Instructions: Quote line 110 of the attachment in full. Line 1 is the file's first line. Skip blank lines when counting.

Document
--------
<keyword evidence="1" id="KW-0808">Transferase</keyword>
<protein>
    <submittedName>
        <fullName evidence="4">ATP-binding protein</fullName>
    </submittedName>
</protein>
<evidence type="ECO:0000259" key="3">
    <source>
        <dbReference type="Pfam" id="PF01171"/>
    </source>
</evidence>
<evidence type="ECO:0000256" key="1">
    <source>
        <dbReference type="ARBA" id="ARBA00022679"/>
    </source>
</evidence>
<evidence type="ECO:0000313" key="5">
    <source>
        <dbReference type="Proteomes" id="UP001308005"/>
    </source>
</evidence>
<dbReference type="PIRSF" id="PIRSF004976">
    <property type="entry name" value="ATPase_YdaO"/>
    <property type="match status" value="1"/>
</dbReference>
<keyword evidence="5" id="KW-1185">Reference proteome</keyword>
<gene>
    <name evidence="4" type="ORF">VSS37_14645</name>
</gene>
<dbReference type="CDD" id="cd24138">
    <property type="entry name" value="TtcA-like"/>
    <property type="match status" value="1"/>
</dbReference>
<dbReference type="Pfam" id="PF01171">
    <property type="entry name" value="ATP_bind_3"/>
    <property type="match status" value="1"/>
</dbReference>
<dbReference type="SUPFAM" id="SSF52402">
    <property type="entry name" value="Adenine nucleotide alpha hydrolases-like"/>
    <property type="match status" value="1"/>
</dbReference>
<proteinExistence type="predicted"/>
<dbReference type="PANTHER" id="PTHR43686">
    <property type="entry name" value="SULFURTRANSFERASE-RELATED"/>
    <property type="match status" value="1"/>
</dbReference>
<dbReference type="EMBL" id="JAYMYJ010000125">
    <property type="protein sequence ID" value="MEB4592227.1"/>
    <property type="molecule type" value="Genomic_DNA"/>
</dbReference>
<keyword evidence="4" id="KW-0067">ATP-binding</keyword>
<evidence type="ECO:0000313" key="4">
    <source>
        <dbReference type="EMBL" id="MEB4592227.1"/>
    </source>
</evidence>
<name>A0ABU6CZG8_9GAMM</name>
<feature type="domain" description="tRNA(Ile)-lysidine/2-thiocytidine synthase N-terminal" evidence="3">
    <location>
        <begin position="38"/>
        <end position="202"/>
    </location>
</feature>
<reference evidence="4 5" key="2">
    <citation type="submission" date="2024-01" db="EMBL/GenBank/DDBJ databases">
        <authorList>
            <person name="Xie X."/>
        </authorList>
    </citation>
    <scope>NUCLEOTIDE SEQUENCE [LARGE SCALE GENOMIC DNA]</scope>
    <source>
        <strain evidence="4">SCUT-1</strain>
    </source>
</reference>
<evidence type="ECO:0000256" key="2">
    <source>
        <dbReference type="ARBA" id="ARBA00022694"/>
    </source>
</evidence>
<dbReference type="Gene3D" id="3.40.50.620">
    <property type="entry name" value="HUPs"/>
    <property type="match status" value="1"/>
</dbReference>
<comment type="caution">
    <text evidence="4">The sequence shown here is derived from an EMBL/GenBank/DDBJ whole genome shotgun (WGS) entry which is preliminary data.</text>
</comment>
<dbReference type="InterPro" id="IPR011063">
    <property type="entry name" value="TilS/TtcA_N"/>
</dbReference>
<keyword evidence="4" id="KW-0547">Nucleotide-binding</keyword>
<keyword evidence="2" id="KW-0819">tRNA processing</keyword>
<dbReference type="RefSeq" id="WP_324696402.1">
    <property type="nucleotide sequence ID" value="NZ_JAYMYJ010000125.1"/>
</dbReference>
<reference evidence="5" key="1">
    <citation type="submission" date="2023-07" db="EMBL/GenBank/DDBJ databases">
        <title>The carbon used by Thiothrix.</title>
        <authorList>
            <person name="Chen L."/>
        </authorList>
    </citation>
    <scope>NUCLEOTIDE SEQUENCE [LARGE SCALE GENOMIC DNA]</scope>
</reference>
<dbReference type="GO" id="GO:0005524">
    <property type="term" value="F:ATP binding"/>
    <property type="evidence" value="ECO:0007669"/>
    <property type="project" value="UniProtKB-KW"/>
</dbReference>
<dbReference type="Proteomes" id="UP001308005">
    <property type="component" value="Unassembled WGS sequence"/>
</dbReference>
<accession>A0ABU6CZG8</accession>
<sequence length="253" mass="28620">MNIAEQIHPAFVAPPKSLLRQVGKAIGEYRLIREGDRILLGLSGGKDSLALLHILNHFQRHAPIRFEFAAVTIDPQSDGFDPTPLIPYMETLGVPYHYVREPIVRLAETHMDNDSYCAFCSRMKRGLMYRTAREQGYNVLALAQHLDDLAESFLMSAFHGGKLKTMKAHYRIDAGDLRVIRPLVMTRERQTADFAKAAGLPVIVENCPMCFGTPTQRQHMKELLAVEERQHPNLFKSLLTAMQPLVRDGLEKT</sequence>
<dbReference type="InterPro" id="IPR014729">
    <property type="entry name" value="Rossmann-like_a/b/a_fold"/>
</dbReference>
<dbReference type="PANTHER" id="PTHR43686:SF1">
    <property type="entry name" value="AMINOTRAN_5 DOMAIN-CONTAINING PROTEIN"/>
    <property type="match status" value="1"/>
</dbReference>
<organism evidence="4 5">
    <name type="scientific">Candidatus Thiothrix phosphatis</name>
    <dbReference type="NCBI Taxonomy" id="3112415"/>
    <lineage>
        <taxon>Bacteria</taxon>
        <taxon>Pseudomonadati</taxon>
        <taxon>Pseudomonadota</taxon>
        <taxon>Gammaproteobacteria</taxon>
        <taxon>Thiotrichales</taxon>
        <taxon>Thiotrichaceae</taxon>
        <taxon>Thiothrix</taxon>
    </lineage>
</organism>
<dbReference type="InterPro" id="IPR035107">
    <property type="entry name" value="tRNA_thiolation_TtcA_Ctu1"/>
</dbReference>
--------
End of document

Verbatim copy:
    <property type="component" value="Unassembled WGS sequence"/>